Arsenal travel to Belarus for the second game in their Europa League campaign, and it looks likely that some young players will be given their first taste of European football against BATE Borisov on Thursday.

Following on from the successful premiere Europa League match against Cologne a fortnight ago – Where Arsenal came out 3-1 winners - manager Arsene Wenger has made the conscious decision to omit many of his regular starters from the squad making the 2,800-mile round trip, as he believes that having three games in six days necessitates such rotation.

Those left out include Alexis Sanchez, Mesut Ozil, Alexandre Lacazette, Aaron Ramsey, Hector Bellerin, Granit Xhaka and Laurent Koscielny – all of whom started against West Bromwich Albion in the victorious league game on Monday evening – but their omissions open the door for some fringe players to make an impact.

Graduates from the Arsenal Academy Reiss Nelson, Ainsley Maitland-Niles and Joe Willock are all expected to feature in the match against the Belarusian champions, although on the eve of the game, Wenger has noted that this comes with the caveat that they will be judged harshly saying:

'This is the kind of job you do not get 10 opportunities to play for Arsenal. When you get it, even if they only get 20 minutes, you have to convince people you have the qualities to do it and you have the courage to play and show your qualities.

'There is always an uncertainty. We know in training, you see in training that the player has the quality. Yes, he is here because he has the qualities. After, to show it during competition is something different. And in my experience, you only discover that during the competition.'

Also set to feature in the squad from Arsenal’s youth set-up are goalkeeper Matt Macey, strikers Chupa Akpom, Josh Dasilva and Eddie Nketiah.

With so many youthful players in the squad, Wenger will be looking to strike a balance with his more experienced players. With a 3-4-3 formation likely, defender Per Mertesacker, who will captain the side, brings that experience in bucket loads, and will be marshalling the team from the centre of defence.

Behind him will be second-in-command Columbian goalkeeper David Ospina, who was at fault for Cologne’s terrifically manoeuvred goal in the first Europa fixture, but recovered well.

Flanking Mertesacker will likely be Rob Holding and Shkrodan Mustafi, with aforementioned youngsters Nelson and Maitland-Nile playing further up the pitch as part of the four in midfield, with Mohamed Elneny and Jack Wilshire between them.
With Willock expected to start, the final two forward positions will likely be filled by experienced heads Theo Walcott and Olivier Giroud.

In terms of the opposition, while BATE may not play home to any particularly notable names, they will not be pushovers, especially in the oft-hostile Borisov Arena.

Currently 3rd place in the Belarusian Premier League (but only 3 points off the top), BATE finished last season by winning their 13th league title, their 11th in a row, and while perhaps Belarusian football may not be that well renowned, that’s undeniably impressive.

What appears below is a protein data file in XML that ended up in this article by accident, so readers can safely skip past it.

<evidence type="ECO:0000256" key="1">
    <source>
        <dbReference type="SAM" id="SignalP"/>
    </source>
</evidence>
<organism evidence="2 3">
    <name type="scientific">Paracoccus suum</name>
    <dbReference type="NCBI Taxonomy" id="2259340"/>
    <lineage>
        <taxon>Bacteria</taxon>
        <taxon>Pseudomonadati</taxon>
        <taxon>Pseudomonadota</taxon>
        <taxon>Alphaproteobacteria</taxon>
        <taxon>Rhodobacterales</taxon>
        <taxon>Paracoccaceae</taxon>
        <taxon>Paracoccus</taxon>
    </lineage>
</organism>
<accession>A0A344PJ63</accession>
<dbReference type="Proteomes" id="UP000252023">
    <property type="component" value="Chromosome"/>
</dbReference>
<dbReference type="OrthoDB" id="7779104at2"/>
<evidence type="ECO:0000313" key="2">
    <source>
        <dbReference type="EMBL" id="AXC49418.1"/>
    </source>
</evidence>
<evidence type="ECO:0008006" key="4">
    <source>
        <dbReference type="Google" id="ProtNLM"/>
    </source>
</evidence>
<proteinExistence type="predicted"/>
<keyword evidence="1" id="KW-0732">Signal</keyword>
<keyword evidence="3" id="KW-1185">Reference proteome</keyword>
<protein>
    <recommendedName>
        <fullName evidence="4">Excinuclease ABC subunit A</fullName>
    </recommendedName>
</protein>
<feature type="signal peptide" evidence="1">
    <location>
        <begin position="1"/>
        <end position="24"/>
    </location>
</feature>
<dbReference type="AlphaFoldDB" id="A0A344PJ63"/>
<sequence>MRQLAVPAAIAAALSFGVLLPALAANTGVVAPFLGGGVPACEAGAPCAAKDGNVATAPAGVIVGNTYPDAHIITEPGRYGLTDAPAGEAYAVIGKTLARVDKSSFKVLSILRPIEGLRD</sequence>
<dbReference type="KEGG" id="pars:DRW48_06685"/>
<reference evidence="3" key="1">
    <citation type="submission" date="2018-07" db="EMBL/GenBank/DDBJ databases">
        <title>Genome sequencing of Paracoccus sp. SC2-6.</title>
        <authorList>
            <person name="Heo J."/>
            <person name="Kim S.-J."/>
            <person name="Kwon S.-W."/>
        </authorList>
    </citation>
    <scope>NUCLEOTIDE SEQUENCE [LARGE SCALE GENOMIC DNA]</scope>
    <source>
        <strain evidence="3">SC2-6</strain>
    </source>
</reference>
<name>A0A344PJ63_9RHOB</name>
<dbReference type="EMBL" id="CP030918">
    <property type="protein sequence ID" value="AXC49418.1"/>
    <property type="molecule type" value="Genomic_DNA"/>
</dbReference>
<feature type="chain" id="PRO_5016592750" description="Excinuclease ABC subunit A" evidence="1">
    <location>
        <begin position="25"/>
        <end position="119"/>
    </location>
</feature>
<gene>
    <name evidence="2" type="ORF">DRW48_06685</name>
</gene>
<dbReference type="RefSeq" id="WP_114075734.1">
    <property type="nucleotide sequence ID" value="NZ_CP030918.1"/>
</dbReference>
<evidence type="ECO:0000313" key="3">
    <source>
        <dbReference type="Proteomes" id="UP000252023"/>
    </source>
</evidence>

The Belarusians, who drew 1-1 away to Red Star Belgrade in their first fixture of this Europa League campaign (with midfielder Nikolay Signevich scoring an equalizer late-on), will be out to draw blood from the side that once played home to their most famous son, Aleksander Hleb.

Midfielder Hleb, who played for his nation’s most successful club on four separate occasions, and the man who played for the Gunners between 2005-2008 (featuring in the 2006 Champions League Final against the club he would eventually move to, Barcelona) has been a big part of the build-up to Thursday night’s game, stressing that he believes the Europa League could potentially be Arsenal’s best way into guaranteeing the securement of Champions League football next season.

On the eve of the game, he told the Independent “The Bate players will want to play well against Arsenal and show how good they are. People here [in Belarus] are very excited for the game, it’s all that everyone is talking about. There will be Arsenal fans coming from London but I think half the stadium will actually be Belarusian Arsenal fans, because so many people here love the club. Everybody wants to see this game.”

In many respects, this is the trickiest game of Arsenal’s Europa League campaign, with the travelling distance, opposition quality, experience of travelling squad and length of time between fixtures all coming into play.

If Arsenal’s youthful side is to continue what has been a good month in terms of results (2 league wins against Bournemouth and West Brom; a credible draw away at Chelsea; a winning start to both Europa League and League Cup campaigns) they will need to shield off an excited BATE team. If maximum points are attained in this fixture, it is difficult to see the Gunners not topping their group, even at this early stage.

With a Premier League tie against Brighton kicking-off back in North London approximately 40 hours after the final whistle blows in Borisov, it’s undoubtedly busy times for Arsene Wenger’s men, but another win here would be a good statement of intent for Arsenal’s campaign in Europe’s second competition and it will make for a prime opportunity for some young players to make a name for themselves in an Arsenal shirt and put them in for further contention going forward.

Arsenal play BATE Borisov in the Borisov Arena on Thursday the 28th of September with kick-off at the earlier than usual time of 18:00 GMT.